C – J.D. Osborne – Now that the J.T. Realmuto saga is over and the Marlins find themselves with a new catcher in town in 25-year-old former Phillie Jorge Alfaro, the organization has time to allow top catching prospect Will Banfield to continue polishing his superior defense, while his bat tries to catch up. However, the case for Banfield is this: because of his plus defense and plus arm, but lagging bat (so far), he makes for a much better real-life catcher than he does a fantasy option. This leads us to this year’s UTR OAS J.D. Osborne. Miami drafted the 6’1”- 215 lb. righty out of the University of Tampa in the 22nd round in 2017. He played for UofT his sophomore and junior seasons after transferring from junior college Polk State College after starting 53 games as a freshman. In his three collegiate seasons, he combined to bat .347 with 36 home runs and 198 RBi. After being drafted, the Marlins shipped him to the GCL to start his pro career and he struggled posting a .226/.330/.274/.608 in 26 games. The organization wasn’t deterred shipping him to SS Batavia to start 2018 and he looked more like the college version, as he batted .340 with three homers, 20 RBi with 13 walks to 14 strikeouts. He received a promotion to LoA Greensboro in early August and slowed down a bit, but across two levels, he combined for a .310/.371/.484/.855 slashline. At such a young age, top catching prospect Will Banfield is as polished a defender you’ll see: above-average to plus power upside; plus defensive tools; plus arm both in power and accuracy; great athlete. Osborne had a solid season and as a catcher, he posted a .986 fielding percentage. But with Banfield’s supreme defense, he’ll remain ahead of Osborne on the prospect depth chart, while Osborne’s path could be a backup catcher, utility corner infielder. 1B – John Silviano – Just when I thought I’ve seen it all…..What can you say about Marlins first base prospect Sean Reynolds. You can’t argue with 17 home runs, 12 doubles and 50 RBi in 76 games, Plus, he’s a big kid at 6’7”- 235 pounds. But, in 2018 Reynolds seemed to be doing his best to match divisional prospect mate Braxton Davidson. Poor average, plus-plus power, but the strikeouts are frightening, as Reynolds K’d 133 times in 76 games with SS Batavia last year. Now, of course, this is all tongue in cheek. Reynolds used to be a pitcher who could dial up his fastball into the low-to-mid 90s, but he’s focused on hitting for the foreseeable future and he has the tools to succeed. However, this year’s OAS is no stranger to the feature. John Silviano was the Marlins 2016 UTR OAS choice at catcher, and this year as a first baseman where across three levels, posted his best season as a pro. He broke out, of all places, the pitcher-friendly Florida State League, where he batted .281 and hit 12 of his 16 home runs on the season. He began the season weakly inside the GCL (5 games), concluded it weak with Double-A Jacksonville, but overall, he more than handled the FSL and concluded the year batting .252, (with 16 homers), 48 RBi, 41 runs scored and a .992 fielding percentage at first base. 2B – Alvaro Montero – I’ll go on record to say that the Marlins are actually sitting on a organizational strength at second base. You have 28-year-old Starlin Castro holding down the job in Miami, veterans Martin Prado and Miguel Rojas as his primary backups, all while top second base prospect Isan Diaz is simply prepping to (possibly) overtake the full-time major league job by mid-end of the 2019 season. This is the perfect UTR OAS setup for 18-year-old Alvaro Montero, who makes his second appearance on our annual list. Montero made the 2017 list after playing the majority of his games at shortstop in his debut season with the DSL squad, where he batted .260 with 24 runs scored, 11 stolen bases and an exceptional 26:16 walks-to-strikeout ratio in 31 games. Last season, he found himself back in the DSL, improving across the board, batting .312 with 51 runs scored and a 38:42 BB:K ratio. He led all Marlins prospects Triple-A down through the DSL in stolen bases (30) and all regulars in on-base percentage (.430). So, it would be shocking to see Montero back in the DSL in 2019. The 5’10”- 155 lb. lefty could find himself in either the GCL or with an aggressive promotion to SS Batavia to start 2019. 3B – Marcos Rivera – From second base to third, we are doing a complete 180 in one fell swoop. Marlins fans should be kissing the ground that third baseman/outfielder Brian Anderson walks on. As far as organizational depth at third Anderson has nothing to look at over his shoulder. It was poor at best, at least in a “2018 prospect performance” point of view. Third base prospect James Nelson, the top listed third base prospect in the system, who had a horrid season after suffering a knee injury that delayed his season until early June, batted .211 with two home runs, 13 walks and 66 strikeouts in 62 games. It’s tough to predict what Nelson would have done if healthy, but this year’s nod goes to Rivera, who spent all 2018 with LoA Greensboro. He played the majority of his games at third, but saw time at shortstop as well. His defense was destitute at best, committing eight errors at short and 19 at third base. Sure, his 12 home runs and 14 doubles were nice, but a .232 batting average and 25 walks to 142 strikeouts in 110 games leaves a lot to be desired. As much time and effort Jim and I put into putting these lists together, we’re simply going to ask that you read this bio, then forget that you read it and hope the Marlins put the minor league performances at third base behind them, be thankful for Brian Anderson and look at the 2019 minor league season with a new outlook. SS – Jose Devers – Great defense and great makeup is basically what defines Devers, who sits at #10 inside Baseball America’s Marlins 2019 Top 10 prospect list. And his bat did enough talking last season to warrant top UTR OAS shortstop honors this season. The Yankees signed Devers out of the Dominican Republic back in July of 2016, but the 6’0”- 160 lb. lefty was part of the monumental December 2017 trade that brought All-Star outfielder and former MVP Giancarlo Stanton to the Bronx and sent Devers, RHP Jorge Guzman and second baseman Starlin Castro to Miami. Devers began his Marlins career in the South Atlantic League with LoA Greensboro where he batted .273 with 12 doubles, four triples, 13 stolen bases and 46 runs scored in 85 games. He received a promotion to HiA Jupiter, batted .250, but played only two games due to an injury. The Marlins will continue to develop his defense and Devers will bring along enough bat to carry him through the Florida State League in 2019, as he will most likely spend all season with HiA Jupiter, as the rest of the organization’s shortstops try to catch up with the younger cousin of Boston’s Rafael Devers. LF – Davis Bradshaw – With most of the deserved praise being given to Marlins outfield prospects Monte Harrison, the key piece in the trade that sent eventual N.L. MVP Christian Yelich to Milwaukee, 2018 – 1st round draft choice Conor Scott and number #1 International free-agent signee, Cuban Victor Victor Mesa, the Marlins outfield offers quite the panoramic of talent to choose from in a UTR sense. We’ll start with 2018 draft pick Davis Bradshaw. Taken in the 11th round out of Meridian Community College (MS), Bradshaw’s top skill was plus-plus speed, but carried a good hit tool as well, and made a good impression in his pro debut assignment to the Gulf Coast League, batting .376 with 18 runs scored and 15 stolen bases in 27 games. The 6’3”- 175 lb. lefty saw a mid-August promotion to SS Batavia and slowed down a bit, only stealing five more bases, scoring seven runs and drawing only two walks to 14 strikeouts, but still managed to bat .324 in 19 games with the Muckdogs. Bradshaw showed what he can do in a time when he’s just getting his feet wet, and that excites us here because once he gets comfortable, we could see a lot more. CF – Dalvy Rosario – It doesn’t take a neurosurgeon to figure out that outfield is the most stacked position in the Marlins system. Listing the top three guys inside Davis Bradshaw’s bio above, there are several more who are ticketed for Double and Triple-A in 2019, but for UTR sake, we’re going to stay in our lane and stick with another first-year player. The Marlins signed the 6’0”- 160 lb. Rosario out of the Dominican Republic shortly after his 16th birthday back in 2016. The righty slugger didn’t debut until the 2018 season with the Gulf Coast League squad and he didn’t disappoint. He batted .257 with 13 doubles, four home runs, 42 RBi, 42 runs scored and his 26 stolen bases ranked second in the entire Miami organization behind the aforementioned Alvaro Montero (30). It would be nice to see Rosario start stateside this year with the Gulf Coast League squad, however, an aggressive promotion to SS Batavia isn’t out of the question. RF – Isael Soto – If you recall in our Chicago White Sox UTR OAS post, I highlighted first base prospect Corey Zangari, and how much further along his career might have been had he not suffered the injuries he has over his short career. Well, the injury fate Soto has suffered is strikingly similar to Zangari. The Marlins signed Soto out of the Dominican Republic in 2013, but he didn’t debut until the following season where for the GCL squad, he batted .251 wirth seven home runs, 23 RBi and 26 runs scored. He entered 2015 ranked within Baseball America’s Miami Top 10 Prospect list (#7), yet played only 29 games in 2015 due mostly in part to a left lateral meniscus injury. The following year, he went back to Greensboro, where he spent 17 games in 2015, logging a .247 batting average with 38 extra base hits (including 9 home runs), 38 RBi and 51 runs scored in 113 games. Now, just when you think Soto is starting to come back into is own, enter 2017, where during spring drills, the 6’1”- 190 lefty suffered a fractured foot forcing him to miss the entire 2017 season. Last season, Soto played 96 games for the Grasshoppers and hit a team-leading 15 home runs and 69 RBi. It’s just a shame how much time Soto has missed and you wonder what could have been, but he’s still only 22 years old and will most likely spend all of 2019 with HiA Jupiter, where he’ll be tested to the fullest in the pitcher-friendly Florida State League. Just stay healthy kid. Top 5 Starting Pitchers – (Factor Score) / Highest Level Attained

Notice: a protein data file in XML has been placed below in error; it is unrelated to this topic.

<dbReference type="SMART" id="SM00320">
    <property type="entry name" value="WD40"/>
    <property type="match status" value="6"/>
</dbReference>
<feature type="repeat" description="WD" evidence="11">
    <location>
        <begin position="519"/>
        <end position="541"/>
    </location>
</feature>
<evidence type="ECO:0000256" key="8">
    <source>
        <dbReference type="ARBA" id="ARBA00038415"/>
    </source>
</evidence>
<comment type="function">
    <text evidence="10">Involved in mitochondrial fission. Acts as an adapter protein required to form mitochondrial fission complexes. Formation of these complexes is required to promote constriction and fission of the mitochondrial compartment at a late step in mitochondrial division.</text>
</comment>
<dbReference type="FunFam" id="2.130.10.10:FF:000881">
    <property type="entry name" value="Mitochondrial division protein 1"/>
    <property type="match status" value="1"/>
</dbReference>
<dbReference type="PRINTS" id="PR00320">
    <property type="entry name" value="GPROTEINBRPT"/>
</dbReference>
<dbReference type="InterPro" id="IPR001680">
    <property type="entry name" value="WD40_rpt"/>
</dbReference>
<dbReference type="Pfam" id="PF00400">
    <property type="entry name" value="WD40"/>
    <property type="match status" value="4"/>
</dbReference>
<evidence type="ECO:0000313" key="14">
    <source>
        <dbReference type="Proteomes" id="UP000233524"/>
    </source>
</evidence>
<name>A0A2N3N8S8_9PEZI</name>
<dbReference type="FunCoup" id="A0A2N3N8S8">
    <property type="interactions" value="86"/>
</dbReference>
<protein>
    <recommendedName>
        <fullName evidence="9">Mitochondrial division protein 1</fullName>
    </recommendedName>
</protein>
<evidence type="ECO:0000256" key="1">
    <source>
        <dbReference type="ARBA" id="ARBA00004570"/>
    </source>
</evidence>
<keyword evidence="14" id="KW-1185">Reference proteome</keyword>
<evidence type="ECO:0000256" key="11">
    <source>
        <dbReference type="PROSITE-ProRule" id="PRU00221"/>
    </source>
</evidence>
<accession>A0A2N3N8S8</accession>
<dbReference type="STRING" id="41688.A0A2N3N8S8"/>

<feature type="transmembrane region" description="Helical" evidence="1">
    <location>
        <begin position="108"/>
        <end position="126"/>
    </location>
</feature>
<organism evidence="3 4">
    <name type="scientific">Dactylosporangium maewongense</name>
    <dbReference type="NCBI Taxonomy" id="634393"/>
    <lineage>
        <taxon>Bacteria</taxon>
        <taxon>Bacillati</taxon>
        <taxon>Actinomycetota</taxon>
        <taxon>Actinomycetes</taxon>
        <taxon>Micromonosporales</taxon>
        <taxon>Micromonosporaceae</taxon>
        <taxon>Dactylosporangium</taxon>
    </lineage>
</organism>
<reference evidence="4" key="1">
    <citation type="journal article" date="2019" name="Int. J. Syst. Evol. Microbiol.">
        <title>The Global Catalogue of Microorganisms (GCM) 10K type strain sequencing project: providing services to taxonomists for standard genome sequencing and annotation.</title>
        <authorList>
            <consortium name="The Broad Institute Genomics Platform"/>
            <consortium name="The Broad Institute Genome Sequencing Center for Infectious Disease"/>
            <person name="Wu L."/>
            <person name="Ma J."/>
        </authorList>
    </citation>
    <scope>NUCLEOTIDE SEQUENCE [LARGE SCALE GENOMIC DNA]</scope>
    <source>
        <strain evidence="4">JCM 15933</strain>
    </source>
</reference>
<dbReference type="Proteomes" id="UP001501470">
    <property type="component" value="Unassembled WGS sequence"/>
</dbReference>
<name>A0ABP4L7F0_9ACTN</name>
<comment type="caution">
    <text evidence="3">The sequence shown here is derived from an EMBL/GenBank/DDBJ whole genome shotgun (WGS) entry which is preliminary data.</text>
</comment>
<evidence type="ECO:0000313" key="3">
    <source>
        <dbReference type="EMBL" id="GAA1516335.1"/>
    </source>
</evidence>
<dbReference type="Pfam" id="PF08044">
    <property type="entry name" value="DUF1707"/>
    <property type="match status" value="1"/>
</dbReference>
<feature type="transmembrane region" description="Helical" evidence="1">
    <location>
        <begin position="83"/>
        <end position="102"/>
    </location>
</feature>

1. LHP Daniel Castano – (13.5) / HiA Jupiter “Legit UTR”